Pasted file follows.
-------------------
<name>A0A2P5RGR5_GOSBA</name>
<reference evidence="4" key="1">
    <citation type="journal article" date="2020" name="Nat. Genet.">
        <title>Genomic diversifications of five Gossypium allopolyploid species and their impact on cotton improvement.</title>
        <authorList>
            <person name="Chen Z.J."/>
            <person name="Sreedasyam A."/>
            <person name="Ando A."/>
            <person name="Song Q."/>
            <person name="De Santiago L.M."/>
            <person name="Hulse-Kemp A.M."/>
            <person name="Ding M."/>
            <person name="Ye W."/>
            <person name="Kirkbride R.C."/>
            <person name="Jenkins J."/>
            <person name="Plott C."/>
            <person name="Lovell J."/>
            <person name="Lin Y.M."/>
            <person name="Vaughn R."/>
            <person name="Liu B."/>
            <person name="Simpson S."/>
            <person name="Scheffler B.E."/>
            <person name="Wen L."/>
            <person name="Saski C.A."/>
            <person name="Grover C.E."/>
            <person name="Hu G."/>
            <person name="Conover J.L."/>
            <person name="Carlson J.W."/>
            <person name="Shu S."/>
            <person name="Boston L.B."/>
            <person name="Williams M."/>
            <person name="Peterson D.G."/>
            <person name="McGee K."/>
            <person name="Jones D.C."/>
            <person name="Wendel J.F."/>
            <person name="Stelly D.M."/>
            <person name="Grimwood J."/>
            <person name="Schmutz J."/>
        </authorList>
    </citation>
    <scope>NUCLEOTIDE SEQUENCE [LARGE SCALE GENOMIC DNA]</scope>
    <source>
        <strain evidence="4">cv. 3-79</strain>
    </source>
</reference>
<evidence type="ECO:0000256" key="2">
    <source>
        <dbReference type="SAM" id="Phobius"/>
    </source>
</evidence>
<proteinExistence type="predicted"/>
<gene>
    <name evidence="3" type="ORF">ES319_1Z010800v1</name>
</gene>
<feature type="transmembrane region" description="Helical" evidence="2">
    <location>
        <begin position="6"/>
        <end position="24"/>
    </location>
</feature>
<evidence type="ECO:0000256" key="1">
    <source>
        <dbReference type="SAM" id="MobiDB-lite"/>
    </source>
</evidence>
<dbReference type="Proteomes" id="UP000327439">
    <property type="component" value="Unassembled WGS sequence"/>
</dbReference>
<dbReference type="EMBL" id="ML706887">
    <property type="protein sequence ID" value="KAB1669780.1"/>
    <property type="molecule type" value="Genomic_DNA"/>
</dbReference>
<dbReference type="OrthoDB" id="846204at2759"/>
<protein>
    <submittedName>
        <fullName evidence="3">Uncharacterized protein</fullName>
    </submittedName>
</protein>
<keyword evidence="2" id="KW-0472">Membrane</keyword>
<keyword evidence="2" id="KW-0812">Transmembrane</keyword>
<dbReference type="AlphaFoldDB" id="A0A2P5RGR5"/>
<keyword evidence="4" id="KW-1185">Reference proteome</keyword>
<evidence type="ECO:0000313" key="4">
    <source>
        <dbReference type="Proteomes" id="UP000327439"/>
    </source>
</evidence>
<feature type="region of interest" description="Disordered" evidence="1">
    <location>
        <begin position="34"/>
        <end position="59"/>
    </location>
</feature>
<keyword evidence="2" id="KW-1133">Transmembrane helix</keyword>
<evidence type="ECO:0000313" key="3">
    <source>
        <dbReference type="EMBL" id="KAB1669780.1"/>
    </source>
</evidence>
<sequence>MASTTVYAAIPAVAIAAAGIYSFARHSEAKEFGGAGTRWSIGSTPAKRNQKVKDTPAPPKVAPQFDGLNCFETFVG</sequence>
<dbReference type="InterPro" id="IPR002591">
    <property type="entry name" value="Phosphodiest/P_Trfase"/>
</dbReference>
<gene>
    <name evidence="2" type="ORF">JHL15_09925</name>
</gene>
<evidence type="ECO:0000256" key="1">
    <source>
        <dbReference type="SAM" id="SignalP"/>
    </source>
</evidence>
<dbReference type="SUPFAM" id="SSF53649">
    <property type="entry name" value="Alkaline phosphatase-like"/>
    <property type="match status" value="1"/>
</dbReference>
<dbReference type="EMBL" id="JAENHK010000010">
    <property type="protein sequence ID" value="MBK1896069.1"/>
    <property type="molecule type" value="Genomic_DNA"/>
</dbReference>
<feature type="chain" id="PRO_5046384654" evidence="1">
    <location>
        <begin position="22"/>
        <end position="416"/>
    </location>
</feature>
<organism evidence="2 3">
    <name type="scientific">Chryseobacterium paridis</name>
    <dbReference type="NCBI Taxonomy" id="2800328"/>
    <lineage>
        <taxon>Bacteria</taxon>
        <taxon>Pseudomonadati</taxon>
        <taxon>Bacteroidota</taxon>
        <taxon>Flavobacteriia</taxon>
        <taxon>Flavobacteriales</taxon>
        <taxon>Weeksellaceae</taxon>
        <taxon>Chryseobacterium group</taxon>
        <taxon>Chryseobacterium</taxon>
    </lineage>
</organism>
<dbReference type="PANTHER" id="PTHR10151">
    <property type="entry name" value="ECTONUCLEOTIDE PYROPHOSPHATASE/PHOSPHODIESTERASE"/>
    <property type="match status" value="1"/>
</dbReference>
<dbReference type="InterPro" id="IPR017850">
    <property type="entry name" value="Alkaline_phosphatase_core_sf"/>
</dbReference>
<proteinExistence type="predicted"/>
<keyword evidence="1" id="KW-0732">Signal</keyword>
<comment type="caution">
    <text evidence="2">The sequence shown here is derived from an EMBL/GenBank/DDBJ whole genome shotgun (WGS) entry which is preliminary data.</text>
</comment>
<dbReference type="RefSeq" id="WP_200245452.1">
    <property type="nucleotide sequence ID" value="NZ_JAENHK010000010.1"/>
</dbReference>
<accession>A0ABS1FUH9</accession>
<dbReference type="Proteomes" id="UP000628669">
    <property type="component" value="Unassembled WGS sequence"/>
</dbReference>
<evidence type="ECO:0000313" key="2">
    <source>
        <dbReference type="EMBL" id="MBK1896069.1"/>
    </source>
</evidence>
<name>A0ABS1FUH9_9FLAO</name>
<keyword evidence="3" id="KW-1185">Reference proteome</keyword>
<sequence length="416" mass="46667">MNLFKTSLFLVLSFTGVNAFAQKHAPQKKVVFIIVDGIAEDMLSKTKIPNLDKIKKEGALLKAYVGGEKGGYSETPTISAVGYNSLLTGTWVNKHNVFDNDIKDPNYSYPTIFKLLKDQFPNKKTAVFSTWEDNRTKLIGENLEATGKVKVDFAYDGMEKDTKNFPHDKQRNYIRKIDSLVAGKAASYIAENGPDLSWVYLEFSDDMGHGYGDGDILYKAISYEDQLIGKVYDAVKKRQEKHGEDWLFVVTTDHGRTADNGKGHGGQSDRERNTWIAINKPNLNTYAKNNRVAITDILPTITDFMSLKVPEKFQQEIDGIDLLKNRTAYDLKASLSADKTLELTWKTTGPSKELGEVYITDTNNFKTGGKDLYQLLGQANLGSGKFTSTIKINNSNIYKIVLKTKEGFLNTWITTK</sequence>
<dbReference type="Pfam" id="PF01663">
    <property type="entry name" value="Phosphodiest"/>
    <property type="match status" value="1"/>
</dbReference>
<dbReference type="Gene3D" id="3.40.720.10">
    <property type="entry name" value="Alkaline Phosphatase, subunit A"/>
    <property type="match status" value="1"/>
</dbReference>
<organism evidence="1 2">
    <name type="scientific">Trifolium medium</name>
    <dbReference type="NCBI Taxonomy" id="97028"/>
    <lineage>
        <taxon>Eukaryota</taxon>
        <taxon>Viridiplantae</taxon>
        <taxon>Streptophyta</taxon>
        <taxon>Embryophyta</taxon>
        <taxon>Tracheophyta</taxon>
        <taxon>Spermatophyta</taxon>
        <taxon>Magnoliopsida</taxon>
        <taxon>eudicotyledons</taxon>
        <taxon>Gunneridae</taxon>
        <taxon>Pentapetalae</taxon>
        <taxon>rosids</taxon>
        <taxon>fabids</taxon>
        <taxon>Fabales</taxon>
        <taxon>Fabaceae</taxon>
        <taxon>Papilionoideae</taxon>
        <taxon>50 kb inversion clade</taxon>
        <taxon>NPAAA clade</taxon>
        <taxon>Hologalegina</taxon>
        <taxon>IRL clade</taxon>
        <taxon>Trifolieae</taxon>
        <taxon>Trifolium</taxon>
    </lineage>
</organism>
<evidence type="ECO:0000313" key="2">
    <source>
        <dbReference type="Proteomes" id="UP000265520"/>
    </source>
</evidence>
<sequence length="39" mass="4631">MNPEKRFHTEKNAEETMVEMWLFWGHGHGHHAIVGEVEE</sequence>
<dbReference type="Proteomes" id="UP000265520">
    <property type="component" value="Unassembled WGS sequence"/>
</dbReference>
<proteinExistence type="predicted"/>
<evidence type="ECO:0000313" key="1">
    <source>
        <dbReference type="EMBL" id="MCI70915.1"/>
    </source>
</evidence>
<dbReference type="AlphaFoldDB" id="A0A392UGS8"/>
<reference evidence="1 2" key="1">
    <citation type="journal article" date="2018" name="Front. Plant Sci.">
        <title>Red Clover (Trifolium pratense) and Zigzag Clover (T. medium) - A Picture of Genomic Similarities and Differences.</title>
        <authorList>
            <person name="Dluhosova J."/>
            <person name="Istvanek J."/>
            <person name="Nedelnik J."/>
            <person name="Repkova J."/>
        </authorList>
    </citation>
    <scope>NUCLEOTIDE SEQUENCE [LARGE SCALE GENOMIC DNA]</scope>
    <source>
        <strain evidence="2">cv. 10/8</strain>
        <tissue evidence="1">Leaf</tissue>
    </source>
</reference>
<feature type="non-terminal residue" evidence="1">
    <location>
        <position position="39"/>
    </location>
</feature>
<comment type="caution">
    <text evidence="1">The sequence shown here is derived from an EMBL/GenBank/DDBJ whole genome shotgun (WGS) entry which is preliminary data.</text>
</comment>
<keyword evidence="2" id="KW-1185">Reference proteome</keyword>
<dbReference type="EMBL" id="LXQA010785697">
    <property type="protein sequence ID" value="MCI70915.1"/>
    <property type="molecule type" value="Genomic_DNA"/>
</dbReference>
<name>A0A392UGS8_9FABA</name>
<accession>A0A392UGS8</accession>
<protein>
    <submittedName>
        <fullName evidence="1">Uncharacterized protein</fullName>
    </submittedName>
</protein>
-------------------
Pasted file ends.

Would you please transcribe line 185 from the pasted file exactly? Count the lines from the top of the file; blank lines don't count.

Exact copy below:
        <taxon>Magnoliopsida</taxon>